Commodity news

Positive trend in 2024 fishmeal and fish oil production

The first 2024 anchovy season in Peru’s north-central fishing zone ended in June with more than 98% of the quota fulfilled.

Credits: Produce
July 3, 2024

The first 2024 anchovy season in Peru’s north-central fishing zone ended in June with more than 98% of the quota fulfilled (2.35 million tons). The marine ingredients industry sees this as a positive sign for the fishing and feed sectors, considering that Peru accounts for around one-fifth of the global fishmeal supply in an average year. A second fishing season will take place later in the year, based on independently set quotas taking into account the size of the biomass.

In Peru's southern fishing zone, the season ended with slightly more than 10% of the first season’s quota landed. A new quota of 251,000 tonnes has been announced for the second season, beginning on July 1, 2024.

In the first five months of 2024, cumulative fishmeal production in the countries analyzed in IFFO’s report* increased by 40% compared to the same period in 2023. The significant year-on-year increase in the Peruvian supply was the main factor behind such a positive trend.

When it comes to fish oil, cumulative output through May 2024 was approximately 10.8% higher year-over-year, again driven by the increased supply from Peru. All other regions analyzed in this report showed a decline in their supplies of fish oil in comparison to the first months of the year 2023.

China’s challenging conditions for feed ingredients

A nationwide fishing ban running from May to mid-September is preventing the usage of wild captures for the production of fishmeal and fish oil, while the use of frozen fish is currently minimal due to the high prices of the raw material. Cumulative imports of marine ingredients are decreasing, confirming the challenging conditions prevailing in both the pig and aquaculture markets.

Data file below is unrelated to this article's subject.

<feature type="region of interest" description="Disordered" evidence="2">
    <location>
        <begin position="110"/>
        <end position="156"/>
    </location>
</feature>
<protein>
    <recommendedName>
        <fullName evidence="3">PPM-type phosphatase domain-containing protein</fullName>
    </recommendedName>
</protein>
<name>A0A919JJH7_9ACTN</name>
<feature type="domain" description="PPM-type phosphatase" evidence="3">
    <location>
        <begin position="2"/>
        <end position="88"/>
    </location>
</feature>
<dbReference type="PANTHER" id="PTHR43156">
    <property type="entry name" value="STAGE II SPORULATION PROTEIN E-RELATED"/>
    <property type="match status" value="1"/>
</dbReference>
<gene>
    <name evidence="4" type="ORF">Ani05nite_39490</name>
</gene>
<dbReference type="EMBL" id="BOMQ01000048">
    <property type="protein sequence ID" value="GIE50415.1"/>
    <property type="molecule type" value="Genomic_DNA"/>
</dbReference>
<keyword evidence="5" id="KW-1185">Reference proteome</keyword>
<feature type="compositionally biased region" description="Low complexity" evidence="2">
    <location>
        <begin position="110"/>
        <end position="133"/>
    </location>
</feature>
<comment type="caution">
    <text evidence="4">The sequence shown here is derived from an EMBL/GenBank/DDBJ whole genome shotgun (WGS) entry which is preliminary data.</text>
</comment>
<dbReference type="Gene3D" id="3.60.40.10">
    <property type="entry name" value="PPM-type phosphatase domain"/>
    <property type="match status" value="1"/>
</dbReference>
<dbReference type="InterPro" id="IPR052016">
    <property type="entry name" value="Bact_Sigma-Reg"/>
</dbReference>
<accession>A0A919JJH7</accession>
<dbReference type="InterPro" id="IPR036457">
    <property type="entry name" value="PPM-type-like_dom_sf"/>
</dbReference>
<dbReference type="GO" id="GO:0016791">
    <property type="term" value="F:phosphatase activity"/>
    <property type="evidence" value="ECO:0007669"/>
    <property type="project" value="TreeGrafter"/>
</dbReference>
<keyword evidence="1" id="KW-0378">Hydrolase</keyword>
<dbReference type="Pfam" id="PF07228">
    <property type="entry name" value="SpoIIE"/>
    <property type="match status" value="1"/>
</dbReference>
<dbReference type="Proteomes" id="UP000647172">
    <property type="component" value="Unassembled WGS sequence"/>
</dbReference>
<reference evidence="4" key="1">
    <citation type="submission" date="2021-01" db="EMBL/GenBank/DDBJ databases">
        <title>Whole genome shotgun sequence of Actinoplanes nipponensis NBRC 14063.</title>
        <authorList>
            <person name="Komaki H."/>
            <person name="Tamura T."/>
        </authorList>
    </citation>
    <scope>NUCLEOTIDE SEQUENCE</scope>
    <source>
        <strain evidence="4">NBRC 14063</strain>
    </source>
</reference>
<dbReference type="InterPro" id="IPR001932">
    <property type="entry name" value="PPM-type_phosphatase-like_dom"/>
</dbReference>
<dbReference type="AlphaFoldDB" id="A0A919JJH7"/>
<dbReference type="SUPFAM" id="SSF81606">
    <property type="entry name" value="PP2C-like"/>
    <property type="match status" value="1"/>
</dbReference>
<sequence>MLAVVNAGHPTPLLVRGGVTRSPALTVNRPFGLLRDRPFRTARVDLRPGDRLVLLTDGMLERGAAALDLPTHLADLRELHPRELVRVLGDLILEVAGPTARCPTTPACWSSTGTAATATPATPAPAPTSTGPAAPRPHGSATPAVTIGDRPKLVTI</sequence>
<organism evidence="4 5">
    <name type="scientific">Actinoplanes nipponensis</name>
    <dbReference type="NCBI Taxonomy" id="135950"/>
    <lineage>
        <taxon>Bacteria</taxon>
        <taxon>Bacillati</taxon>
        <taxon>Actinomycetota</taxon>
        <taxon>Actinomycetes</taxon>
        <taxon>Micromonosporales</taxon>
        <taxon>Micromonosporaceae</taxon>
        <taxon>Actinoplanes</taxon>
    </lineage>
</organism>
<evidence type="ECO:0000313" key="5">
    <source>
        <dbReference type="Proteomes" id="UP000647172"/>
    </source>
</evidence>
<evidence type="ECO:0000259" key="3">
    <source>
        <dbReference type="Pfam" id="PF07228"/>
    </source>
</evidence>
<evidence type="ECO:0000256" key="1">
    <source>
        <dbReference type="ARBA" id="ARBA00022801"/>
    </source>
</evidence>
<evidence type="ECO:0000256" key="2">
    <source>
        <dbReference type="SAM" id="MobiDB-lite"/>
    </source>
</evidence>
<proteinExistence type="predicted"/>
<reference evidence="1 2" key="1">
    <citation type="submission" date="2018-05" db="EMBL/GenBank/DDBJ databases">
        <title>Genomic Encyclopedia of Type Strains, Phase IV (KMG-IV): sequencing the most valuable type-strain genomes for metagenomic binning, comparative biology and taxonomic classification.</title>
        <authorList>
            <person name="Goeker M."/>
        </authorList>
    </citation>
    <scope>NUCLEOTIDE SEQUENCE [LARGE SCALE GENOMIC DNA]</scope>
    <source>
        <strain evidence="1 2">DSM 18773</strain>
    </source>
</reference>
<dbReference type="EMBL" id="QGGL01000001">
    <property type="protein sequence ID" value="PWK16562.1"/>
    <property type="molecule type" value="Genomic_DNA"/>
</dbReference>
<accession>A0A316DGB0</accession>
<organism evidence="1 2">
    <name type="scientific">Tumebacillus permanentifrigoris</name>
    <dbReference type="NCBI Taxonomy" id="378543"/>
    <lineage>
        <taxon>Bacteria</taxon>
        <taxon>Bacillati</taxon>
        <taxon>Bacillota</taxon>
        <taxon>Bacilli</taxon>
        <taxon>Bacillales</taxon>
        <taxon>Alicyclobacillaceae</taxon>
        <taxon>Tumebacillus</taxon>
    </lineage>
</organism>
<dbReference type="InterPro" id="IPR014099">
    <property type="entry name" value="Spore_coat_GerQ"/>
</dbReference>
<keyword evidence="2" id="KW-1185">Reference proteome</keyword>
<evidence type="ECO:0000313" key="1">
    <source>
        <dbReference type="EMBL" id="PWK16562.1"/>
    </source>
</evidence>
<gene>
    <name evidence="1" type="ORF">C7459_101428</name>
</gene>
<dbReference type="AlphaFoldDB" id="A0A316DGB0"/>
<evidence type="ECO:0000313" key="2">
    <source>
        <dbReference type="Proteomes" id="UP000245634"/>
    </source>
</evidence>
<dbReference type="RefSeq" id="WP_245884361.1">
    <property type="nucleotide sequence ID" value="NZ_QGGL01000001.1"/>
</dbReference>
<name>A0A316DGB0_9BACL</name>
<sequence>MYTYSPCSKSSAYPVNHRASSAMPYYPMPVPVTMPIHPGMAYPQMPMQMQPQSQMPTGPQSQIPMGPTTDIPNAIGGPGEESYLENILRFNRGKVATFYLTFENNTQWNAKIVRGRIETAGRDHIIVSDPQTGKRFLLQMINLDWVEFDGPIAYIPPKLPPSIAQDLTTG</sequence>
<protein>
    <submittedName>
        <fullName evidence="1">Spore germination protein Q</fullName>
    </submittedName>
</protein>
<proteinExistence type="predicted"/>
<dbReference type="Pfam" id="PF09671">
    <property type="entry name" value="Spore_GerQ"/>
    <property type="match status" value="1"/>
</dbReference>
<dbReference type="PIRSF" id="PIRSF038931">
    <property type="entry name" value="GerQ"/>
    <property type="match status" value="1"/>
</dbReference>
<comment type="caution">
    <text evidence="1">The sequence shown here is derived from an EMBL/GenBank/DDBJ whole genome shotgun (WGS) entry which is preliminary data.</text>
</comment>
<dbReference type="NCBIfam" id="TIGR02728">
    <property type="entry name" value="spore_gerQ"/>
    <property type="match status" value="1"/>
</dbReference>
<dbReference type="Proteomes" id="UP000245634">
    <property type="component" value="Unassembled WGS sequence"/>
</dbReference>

Aquafeed production in the first half of 2024 remains below the amount reported during the same period in 2023. Despite some recent improvements in the farm-gate prices for certain farmed species, the reduced aquaculture activity in the first five months of 2024 might further weaken the demand for feed ingredients in the next quarter when most of these species will enter the grow-out phase.

On the contrary, the pig sector appears to be entering an uptrend in a new farming cycle, as prices have been strong over the past months. Pig farmers, however, are still striving to cut costs as much as possible to maximize profits, given the significant losses experienced last year. As a result, consumption of feed ingredients might not increase for the remainder of 2024.

*These data are based on statistics shared by IFFO’s membership, which accounts for 55% of global marine ingredients production: Peru, Chile, Denmark/Norway, Iceland/North Atlantic, USA, African countries, and Spain.